What is the ultimate Sony FE (full-frame, E-mount) wildlife photography lens?
Wildlife comes in all shapes and sizes.
Wildlife has a wide range of tolerance for human presence, and wildlife photographers have a wide range of get-close skills, patience, time, and motivation.
Adding complication is wildlife images can be framed in a variety of ways ranging from tight headshots to wide environmental portraits.
All this results in a wide range of focal lengths being useful for the pursuit of wildlife photography.
A kit of lenses in various focal lengths is the ideal option for wildlife photographers. Wildlife photographers opting for a one-lens kit usually need as much focal length as they can carry or afford because it is usually easier to get farther away from wildlife than it is to get closer. The farther away you can photograph your subject from, the more likely you will have time to get multiple natural shots of your wild subject before it departs. Longer focal lengths also make it easier to create a strong background blur that makes your subject stand out from the often distracting background. I don't recall ever hearing a bird photographer or anyone photographing potentially dangerous game complain about having too much focal length, but be mindful that heat shimmer/haze/waves can be negatively impact long distance image quality. Sometimes getting closer is the better option.
Wildlife is most often active early and late in the day when light levels are at their lowest. Especially in low light conditions, it is great to have a wide aperture enabling motion-stopping shutter speeds at lower, less noisy ISO settings. Wildlife in fast motion (birds in flight, deer leaping, etc.) can make the best images, and the wide aperture can be useful in that regard even under direct sunlight. The wide aperture also increases the lens's background blur capability.
If your subject is not moving or is moving slowly, Optical SteadyShot image stabilization can be a huge asset for low light wildlife photography. Currently, all Sony FE E-mount telephoto lenses have this feature. A tripod, monopod, or other support can alternatively or additionally be used.
Wildlife does not mind rain or snow, but some lenses (and cameras) do. A weather-sealed camera and lens kit rules for wildlife photography, and it is still a good practice to cover even sealed gear with a LensCoat camera rain cover or similar.
The best wildlife lenses are among the most expensive lens options available, and the ultimate wildlife lenses will differentiate your work, delivering professional-grade image quality and appearance.
The Best Sony Full-Frame Wildlife Photography Lenses
1. Sony FE 600mm f/4 GM OSS Lens
The Ultimate Wildlife Photography Lens
For wildlife photography, lens options do not get better than this one. The Sony FE 600mm f/4 GM OSS Lens is one of the sharpest lenses I've ever used — the image quality it produces is outstanding. The focal length is ideal for a majority of my wildlife photography needs, and this lens works great with teleconverters – the 2x extends the focal length up to 1200mm. The build quality is great, and weather sealing is included. This lens's biggest downside is the price, and the size and weight of this lens will be intimidating to the unacclimated. That said, this is a very lightweight lens for the 600mm and f/4 combination.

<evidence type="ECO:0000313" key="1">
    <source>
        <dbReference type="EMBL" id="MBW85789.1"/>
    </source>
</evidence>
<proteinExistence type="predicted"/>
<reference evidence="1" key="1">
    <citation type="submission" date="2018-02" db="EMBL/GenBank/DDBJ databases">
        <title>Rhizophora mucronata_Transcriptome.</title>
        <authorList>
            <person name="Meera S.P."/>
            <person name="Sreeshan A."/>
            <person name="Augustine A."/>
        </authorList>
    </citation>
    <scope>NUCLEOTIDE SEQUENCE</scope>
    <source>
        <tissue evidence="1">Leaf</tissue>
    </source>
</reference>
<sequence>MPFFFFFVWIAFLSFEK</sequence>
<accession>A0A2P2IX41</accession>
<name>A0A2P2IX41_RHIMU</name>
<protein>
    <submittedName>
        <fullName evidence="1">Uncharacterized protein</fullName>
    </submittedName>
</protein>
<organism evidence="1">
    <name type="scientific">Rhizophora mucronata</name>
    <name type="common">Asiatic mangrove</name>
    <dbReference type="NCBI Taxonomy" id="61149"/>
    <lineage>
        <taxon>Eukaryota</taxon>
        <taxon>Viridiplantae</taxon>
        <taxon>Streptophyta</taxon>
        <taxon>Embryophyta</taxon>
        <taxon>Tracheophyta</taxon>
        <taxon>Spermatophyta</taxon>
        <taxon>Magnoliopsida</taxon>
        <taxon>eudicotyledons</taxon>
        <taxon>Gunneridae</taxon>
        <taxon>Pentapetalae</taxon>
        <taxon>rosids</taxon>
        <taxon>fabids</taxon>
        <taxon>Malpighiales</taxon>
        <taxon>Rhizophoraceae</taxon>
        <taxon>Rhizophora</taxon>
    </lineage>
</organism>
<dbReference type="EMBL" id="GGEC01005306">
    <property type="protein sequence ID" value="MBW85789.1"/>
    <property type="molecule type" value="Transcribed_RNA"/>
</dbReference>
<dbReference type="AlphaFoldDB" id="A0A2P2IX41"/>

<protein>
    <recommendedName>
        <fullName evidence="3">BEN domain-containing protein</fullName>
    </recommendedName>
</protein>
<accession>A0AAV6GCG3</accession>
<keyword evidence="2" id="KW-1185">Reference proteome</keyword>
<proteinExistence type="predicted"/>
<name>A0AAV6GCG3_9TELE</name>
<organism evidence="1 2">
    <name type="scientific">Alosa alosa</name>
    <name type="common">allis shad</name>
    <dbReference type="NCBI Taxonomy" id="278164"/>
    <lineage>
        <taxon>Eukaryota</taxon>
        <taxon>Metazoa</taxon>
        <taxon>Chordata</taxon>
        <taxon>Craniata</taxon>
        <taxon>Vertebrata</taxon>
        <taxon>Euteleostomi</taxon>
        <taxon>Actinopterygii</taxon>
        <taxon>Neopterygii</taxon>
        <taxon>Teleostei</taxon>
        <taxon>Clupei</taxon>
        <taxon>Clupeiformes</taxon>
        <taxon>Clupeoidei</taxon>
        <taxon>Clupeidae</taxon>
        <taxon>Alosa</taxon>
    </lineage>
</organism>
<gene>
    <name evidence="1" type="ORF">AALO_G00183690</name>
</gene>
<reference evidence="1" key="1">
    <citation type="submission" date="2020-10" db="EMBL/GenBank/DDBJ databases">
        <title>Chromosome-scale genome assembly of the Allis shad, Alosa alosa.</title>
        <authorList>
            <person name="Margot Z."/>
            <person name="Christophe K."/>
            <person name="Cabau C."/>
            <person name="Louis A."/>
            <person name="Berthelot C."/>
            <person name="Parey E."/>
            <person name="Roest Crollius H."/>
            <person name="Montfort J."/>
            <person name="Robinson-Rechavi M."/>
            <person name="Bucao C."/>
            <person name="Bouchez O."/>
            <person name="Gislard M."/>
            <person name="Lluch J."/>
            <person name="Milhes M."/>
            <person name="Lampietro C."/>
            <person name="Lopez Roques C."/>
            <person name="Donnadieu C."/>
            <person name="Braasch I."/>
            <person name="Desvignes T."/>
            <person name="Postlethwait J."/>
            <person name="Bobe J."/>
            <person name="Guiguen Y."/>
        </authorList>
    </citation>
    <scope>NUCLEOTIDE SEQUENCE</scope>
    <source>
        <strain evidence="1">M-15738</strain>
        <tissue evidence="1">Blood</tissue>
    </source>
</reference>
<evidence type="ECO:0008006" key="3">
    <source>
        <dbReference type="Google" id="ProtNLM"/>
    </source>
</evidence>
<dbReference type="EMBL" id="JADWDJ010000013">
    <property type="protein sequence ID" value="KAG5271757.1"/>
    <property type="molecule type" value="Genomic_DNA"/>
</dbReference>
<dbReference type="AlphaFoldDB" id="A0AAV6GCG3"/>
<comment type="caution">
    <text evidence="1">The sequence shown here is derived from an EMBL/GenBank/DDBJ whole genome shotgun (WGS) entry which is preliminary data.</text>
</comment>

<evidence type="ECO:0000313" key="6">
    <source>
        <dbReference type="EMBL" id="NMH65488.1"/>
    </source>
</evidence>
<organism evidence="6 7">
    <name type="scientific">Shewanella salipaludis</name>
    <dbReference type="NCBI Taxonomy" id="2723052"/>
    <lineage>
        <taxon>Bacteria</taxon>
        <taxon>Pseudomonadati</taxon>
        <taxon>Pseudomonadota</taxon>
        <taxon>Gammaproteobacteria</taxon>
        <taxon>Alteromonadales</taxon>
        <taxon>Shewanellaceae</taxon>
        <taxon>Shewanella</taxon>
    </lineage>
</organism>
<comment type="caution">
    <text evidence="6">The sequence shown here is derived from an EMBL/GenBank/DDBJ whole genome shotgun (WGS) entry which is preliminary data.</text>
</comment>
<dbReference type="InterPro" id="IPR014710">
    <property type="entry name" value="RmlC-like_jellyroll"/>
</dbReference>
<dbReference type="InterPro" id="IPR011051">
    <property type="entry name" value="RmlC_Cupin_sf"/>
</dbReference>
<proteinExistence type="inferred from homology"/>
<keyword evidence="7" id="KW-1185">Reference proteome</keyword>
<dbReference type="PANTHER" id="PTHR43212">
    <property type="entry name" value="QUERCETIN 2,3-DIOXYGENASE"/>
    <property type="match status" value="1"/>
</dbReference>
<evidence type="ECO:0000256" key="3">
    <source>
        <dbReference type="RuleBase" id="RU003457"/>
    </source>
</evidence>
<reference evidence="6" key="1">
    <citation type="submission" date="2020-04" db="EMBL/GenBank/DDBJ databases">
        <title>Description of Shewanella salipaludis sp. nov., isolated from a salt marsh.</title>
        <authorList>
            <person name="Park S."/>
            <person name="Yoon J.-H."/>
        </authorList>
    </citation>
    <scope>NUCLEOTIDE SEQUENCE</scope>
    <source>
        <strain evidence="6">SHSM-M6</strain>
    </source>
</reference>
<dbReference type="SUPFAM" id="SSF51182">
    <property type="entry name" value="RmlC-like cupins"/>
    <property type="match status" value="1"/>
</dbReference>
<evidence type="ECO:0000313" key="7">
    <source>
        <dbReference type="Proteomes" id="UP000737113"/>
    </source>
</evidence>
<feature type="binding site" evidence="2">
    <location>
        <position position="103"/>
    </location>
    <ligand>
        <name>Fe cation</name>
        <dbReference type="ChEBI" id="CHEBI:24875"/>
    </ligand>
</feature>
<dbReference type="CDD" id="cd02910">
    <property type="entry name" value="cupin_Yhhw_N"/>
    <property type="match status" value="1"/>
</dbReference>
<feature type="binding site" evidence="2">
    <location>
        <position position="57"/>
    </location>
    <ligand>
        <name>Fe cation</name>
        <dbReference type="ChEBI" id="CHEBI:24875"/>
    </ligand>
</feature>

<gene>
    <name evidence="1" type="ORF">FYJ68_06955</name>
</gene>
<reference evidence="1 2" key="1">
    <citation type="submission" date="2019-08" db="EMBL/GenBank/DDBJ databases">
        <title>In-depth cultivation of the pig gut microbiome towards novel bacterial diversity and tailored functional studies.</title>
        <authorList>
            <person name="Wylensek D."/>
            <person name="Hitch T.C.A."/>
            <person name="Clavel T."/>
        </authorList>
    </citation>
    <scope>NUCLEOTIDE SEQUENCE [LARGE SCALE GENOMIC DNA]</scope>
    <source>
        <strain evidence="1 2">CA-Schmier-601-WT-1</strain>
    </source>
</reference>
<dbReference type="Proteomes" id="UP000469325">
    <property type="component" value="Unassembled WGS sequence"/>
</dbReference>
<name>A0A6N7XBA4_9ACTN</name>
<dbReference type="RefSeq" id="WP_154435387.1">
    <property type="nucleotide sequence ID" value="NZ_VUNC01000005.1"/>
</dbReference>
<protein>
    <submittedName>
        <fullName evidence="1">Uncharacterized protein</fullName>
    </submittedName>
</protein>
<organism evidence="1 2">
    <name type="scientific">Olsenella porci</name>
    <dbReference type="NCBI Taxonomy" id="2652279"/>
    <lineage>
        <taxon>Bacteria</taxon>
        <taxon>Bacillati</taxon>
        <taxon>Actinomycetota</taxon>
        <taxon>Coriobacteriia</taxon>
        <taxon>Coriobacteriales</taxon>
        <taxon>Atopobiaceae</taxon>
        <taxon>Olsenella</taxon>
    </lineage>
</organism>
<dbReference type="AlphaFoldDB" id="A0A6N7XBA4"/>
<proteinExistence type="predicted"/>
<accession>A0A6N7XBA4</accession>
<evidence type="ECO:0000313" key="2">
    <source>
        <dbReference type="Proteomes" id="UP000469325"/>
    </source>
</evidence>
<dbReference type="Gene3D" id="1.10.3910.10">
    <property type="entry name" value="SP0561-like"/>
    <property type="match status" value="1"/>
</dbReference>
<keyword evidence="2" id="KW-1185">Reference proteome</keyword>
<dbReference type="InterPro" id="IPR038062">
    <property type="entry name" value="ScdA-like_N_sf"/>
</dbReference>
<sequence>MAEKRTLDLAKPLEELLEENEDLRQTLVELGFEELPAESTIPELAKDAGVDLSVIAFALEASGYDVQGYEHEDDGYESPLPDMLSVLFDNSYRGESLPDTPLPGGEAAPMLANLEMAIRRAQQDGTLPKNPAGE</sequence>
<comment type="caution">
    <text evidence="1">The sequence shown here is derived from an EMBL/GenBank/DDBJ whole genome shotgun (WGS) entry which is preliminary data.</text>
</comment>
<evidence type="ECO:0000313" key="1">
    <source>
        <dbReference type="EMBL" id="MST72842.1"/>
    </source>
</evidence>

When Sony announced the FE 200-600mm f/5.6-6.3 G OSS Lens, wildlife photographers cheered loudly, and the demand for this lens exceeded the supply for months. The focal length range in this lens is fantastic for wildlife use, and teleconverter compatibility extends that reach (though the already narrow max aperture becomes even narrower). The superb image quality produced by this lens does not disappoint. This is a relatively large and heavy lens with a moderately-high price tag, but compared to the Sony FE 600mm f/4 GM OSS Lens, the FE 200-600 appears small, lightweight, and a great deal.
3. Sigma 100-400mm f/5-6.3 DG OS HSM Contemporary Lens
Long Focal Length Range with Long Focal Lengths, Excellent Image Quality, Well-Constructed, Optical SteadyShot, Weather-Sealed
When photographing wildlife, I sometimes carry just a 100-400mm lens, and sometimes I take a 100-400mm lens to complement a 600mm f/4. This focal length range, extending out to 100mm available, is especially suitable for environmental portraits, and these images can sometimes be more compelling than a tight animal portrait. Zooming out to 100mm also gives this lens increased general-purpose versatility (think pictures of the kids). This lens is compatible with teleconverters for those times when even greater reach is needed. While the f/5.6 aperture available at the longest focal lengths is not so wide, that aperture allows the lens to be small in size and light enough in weight to be carried and hand-held for relatively long periods. The FE 100-400 is not an inexpensive lens, but again, far less expensive than the 600 f/4.
Note that this lens requires an adapter such as the Sigma Mount Converter MC-11 to be Sony E-mount compatible. Otherwise, the Sigma 100-400mm Contemporary Lens is a great bargain.
Visit the Sony Lens Recommendations page for more recommendations.